Nine essential tips for working with people who are blind

With more people who are visually impaired in today’s workforce, following these simple do’s and don'ts is smart business etiquette

A man sitting at a desk uses a handheld magnifier to read a document.

Documents with highly stylized typefaces can be difficult for people with low vision to read. Instead, use easy-to-read fonts like Helvetica or Arial.

August 31, 2015

It’s not difficult to work with people who are blind.

In fact, if you have coworkers who are visually impaired, or if your job takes you to companies with employees who are blind, following some simple guidelines will make your interactions more respectful and productive. While some of these suggestions may seem like basic common sense, others may not be so obvious.

  • DO identify yourself when initiating a conversation. You shouldn’t assume the person will recognize your voice. Just as you identify yourself when conducting a phone conversation, it’s helpful to quickly identify yourself when speaking to someone who is visually impaired. You don’t need to formally introduce yourself each time. A quick, "Hi there, it’s Mary" is usually just fine. Similarly, when working with a group, it’s often helpful to go around the room and have everyone state their names so the individual who is blind knows who’s attending the meeting.
  • DON’T censor your language when speaking to individuals with disabilities. It’s perfectly okay to use words like watch, look and see when talking to someone who is blind. For example, asking, "Did you see that show last night?" won’t offend most individuals who are blind.
  • DO describe the layout of large rooms. When entering a meeting or conference room with someone who is blind or visually impaired, a brief description of how the furniture is arranged can make it easier for that person to navigate his or her surroundings. Generally, an extended description is not needed. A description such as “The table is U-shaped and we’re at the open end” or “The room is set up classroom style” works well.
  • DON’T be afraid to ask questions. If you’re curious about the technology a person is using or if you want to know what they can or can’t see, don't be afraid to ask. Most people with a disability would rather have you ask questions than just make assumptions.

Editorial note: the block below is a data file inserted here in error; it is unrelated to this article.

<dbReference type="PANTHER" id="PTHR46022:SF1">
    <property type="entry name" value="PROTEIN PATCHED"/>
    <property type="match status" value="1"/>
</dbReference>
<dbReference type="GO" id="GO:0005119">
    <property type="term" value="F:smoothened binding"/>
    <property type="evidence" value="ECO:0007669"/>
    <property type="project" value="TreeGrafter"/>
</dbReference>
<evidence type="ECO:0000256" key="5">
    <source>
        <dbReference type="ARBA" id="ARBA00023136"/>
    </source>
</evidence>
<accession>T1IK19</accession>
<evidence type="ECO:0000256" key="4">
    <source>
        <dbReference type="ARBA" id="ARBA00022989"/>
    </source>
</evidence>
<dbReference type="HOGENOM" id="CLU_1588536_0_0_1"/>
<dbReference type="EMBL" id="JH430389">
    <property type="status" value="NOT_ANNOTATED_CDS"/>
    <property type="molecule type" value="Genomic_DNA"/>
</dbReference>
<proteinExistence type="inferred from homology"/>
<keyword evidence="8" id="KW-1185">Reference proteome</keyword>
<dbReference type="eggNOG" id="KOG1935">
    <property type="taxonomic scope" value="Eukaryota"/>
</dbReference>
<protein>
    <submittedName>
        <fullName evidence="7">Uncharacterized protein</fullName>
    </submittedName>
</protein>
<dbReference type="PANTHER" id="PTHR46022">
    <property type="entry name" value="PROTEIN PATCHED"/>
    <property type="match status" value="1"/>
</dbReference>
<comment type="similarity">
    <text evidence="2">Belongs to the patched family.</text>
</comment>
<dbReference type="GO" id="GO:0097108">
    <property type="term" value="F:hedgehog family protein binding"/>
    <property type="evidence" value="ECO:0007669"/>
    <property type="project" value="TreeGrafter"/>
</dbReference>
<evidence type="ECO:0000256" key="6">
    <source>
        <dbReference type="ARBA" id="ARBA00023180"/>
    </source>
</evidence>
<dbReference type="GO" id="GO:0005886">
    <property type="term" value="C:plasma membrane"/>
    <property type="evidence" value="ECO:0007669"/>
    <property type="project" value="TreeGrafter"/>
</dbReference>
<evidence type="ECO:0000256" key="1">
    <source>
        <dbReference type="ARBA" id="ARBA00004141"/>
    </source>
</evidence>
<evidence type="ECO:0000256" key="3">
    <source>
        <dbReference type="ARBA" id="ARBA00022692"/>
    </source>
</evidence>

• DO give a verbal indication when you walk away from a conversation or leave the room. If the individual to whom you’re speaking can’t see you, they may not know you walked away. A quick word that you need to leave will eliminate any awkward moments.
  • DON’T speak to or touch a guide dog. These dogs are working, and touching them or talking to them may distract them from their job. This could potentially result in injury to the individual being guided. Even if a dog is at rest, ask the owner for permission before petting the dog.
  • DO provide electronic copies of materials you’ll be handing out in hard-copy form or presenting via PowerPoint prior to a meeting. This gives staff with disabilities the opportunity to load the documents onto their computer or other device and print them in an accessible format, or listen to them in auditory format. Providing copies ahead of time is simple courtesy. Just as you would never give a handout to all the tall people in the audience and tell anybody below 5'10" you’ll send them a copy later, don’t make people who are visually impaired be the last in line to receive essential information.
  • DON’T use highly stylized typefaces. When preparing documents, avoid using stylized or graphical fonts, as these can be difficult for individuals with low vision to read. Instead, use easy-to-read, sans-serif fonts with clearly defined letters and clear spacing between the letters, such as Helvetica, Verdana or Arial.
  • DO add alternative text tags to graphics. If you insert a graphic or photograph into your PowerPoint presentation, Word document or webpage, add alternative text tags which briefly describe the image. Depending on the software you’re using, this can usually be done by right-clicking on the graphic and choosing “Properties.”

In today’s high-tech workforce, it’s becoming more and more common to work with people who are visually impaired. So following these simple do’s and don’ts is not just good business etiquette – it’s good business.

Jim Denham, who is visually impaired, is director of assistive technology for Perkins’ Educational Programs. He has worked in the field of assistive technology for almost 20 years. 

Nine essential tips for working with people who are blind infographic